Tech Talk: Tools on How to Keep Your Password Safe

So, you have internet security and all your passwords saved in the memory drive of your head. But sometimes that isn’t enough. Most laptop users fall victim to the ‘it won’t happen to me’ mindset, and while the very real threat of hacking seems abstract and unlikely to occur to ‘ordinary people’, over 90 data breaches being reported in the month of June alone.

However, when using your laptop in connected public wifi spots such as libraries or co-share spaces can put your device at risk of of being hacked, with 79% of users not using a VPN with public wifi and are indulging in risky business. The tech experts at ASUS have put together four simple tips on how to create a solid password, which will help safeguard your laptop and your data at uni.

Create a strong password

The first step is to get what is known as a ‘strong’ password. This normally involves using two completely separate words, with a mixture of numbers, capital letters and symbols to ensure that the password is difficult to crack. It is also crucial that you stay away from obvious words that are similar to each other. For example, ‘silver’ and ‘necklace’ would be a terrible password combination, and password-cracking programs are now able to simply skim through dictionary words and uncover patterns.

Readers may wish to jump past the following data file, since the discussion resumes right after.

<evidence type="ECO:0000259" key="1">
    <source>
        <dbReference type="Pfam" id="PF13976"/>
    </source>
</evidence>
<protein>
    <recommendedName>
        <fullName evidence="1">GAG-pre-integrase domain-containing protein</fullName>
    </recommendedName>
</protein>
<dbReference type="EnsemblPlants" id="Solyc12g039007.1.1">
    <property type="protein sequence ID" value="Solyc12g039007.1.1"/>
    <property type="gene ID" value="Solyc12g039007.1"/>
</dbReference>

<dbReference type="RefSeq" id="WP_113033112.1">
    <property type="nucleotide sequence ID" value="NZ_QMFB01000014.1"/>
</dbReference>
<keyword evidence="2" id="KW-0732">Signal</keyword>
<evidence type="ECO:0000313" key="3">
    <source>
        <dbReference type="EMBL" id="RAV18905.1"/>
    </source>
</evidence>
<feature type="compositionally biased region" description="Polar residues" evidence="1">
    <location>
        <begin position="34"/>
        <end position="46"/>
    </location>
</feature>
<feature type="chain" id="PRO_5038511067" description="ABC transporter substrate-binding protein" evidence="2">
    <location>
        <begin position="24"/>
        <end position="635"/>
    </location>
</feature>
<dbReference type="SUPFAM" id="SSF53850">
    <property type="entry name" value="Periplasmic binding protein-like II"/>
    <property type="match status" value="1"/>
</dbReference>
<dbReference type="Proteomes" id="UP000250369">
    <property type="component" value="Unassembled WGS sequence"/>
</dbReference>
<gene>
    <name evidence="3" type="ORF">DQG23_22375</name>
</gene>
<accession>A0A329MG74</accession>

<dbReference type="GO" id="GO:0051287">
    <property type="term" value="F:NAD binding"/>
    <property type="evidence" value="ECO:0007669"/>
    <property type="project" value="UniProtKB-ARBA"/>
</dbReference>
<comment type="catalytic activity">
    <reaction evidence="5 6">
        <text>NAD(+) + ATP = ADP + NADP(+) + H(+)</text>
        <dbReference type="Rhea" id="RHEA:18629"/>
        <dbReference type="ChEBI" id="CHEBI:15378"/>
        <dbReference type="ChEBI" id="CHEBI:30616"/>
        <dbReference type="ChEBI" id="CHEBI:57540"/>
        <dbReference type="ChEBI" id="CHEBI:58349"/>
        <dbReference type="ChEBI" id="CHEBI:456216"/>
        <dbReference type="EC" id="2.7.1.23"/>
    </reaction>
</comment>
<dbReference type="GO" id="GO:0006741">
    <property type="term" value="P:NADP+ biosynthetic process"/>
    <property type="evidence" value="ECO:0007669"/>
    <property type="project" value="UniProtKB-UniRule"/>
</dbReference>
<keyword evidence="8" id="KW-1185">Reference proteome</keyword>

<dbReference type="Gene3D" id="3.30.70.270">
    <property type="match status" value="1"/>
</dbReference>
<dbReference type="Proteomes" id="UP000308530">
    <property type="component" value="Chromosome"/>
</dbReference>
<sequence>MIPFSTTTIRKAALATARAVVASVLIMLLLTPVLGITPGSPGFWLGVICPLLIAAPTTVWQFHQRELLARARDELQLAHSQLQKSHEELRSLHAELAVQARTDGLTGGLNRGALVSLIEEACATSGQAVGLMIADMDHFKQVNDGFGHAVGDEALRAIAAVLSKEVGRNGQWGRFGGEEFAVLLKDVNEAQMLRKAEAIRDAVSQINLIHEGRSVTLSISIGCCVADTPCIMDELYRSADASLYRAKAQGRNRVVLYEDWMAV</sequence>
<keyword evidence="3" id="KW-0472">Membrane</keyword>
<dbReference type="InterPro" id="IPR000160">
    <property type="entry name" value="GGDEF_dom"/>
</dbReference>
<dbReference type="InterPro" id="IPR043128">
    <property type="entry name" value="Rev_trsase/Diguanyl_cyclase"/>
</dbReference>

Test your password out

‘Password manager’ sites are able to test your password to see whether it is long and complex enough. Websites such as ‘How Secure is Your Password’ and ‘Dashlane’ are safe websites developed by trusted experts, and are normally completely free of charge unless you sync your passwords between different devices. Until you use one of these password managers then you will never be completely sure if your password has enough power.

Remember your password

It is not always easy to remember your password, especially when it is a long succession of random letters, numbers and symbols. A useful way of remembering your password is to turn each letters or symbol into a word and then a sentence. For example you can remember a password like $10tctbeda3o by creating a sentence like  ‘$10 to catch the bus every day at 3 o’clock’.

Everything can be hacked

Unfortunately due to the nature of our online world, everything can be hacked and cyber-attacks can come from any direction at any time. It’s important to be aware of this and and the potential risks when using your device in public and take the necessary steps like creating a secure password!

Guest post provided by ASUS and Thrive.